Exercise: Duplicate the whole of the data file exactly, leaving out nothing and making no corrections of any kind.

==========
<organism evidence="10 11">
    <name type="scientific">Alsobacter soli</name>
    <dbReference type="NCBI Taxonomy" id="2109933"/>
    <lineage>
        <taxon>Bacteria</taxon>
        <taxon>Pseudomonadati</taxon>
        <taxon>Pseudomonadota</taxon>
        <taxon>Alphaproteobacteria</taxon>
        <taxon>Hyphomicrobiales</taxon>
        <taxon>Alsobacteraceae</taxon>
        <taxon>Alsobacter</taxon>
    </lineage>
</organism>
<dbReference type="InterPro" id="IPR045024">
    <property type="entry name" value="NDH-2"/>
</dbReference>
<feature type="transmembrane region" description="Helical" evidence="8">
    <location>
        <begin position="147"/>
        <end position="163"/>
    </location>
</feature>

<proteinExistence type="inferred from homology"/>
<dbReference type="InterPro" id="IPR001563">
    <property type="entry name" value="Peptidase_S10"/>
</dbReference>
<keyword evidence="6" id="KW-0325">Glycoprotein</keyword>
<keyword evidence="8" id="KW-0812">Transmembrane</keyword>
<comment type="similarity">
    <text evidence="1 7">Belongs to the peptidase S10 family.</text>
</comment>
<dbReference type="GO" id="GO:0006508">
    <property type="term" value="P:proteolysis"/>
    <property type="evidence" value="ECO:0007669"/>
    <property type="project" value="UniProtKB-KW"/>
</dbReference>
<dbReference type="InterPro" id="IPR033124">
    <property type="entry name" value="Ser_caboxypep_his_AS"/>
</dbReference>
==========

<organism evidence="10 11">
    <name type="scientific">Alsobacter soli</name>
    <dbReference type="NCBI Taxonomy" id="2109933"/>
    <lineage>
        <taxon>Bacteria</taxon>
        <taxon>Pseudomonadati</taxon>
        <taxon>Pseudomonadota</taxon>
        <taxon>Alphaproteobacteria</taxon>
        <taxon>Hyphomicrobiales</taxon>
        <taxon>Alsobacteraceae</taxon>
        <taxon>Alsobacter</taxon>
    </lineage>
</organism>
<dbReference type="InterPro" id="IPR045024">
    <property type="entry name" value="NDH-2"/>
</dbReference>
<feature type="transmembrane region" description="Helical" evidence="8">
    <location>
        <begin position="147"/>
        <end position="163"/>
    </location>
</feature>

<proteinExistence type="inferred from homology"/>
<dbReference type="InterPro" id="IPR001563">
    <property type="entry name" value="Peptidase_S10"/>
</dbReference>
<keyword evidence="6" id="KW-0325">Glycoprotein</keyword>
<keyword evidence="8" id="KW-0812">Transmembrane</keyword>
<comment type="similarity">
    <text evidence="1 7">Belongs to the peptidase S10 family.</text>
</comment>
<dbReference type="GO" id="GO:0006508">
    <property type="term" value="P:proteolysis"/>
    <property type="evidence" value="ECO:0007669"/>
    <property type="project" value="UniProtKB-KW"/>
</dbReference>
<dbReference type="InterPro" id="IPR033124">
    <property type="entry name" value="Ser_caboxypep_his_AS"/>
</dbReference>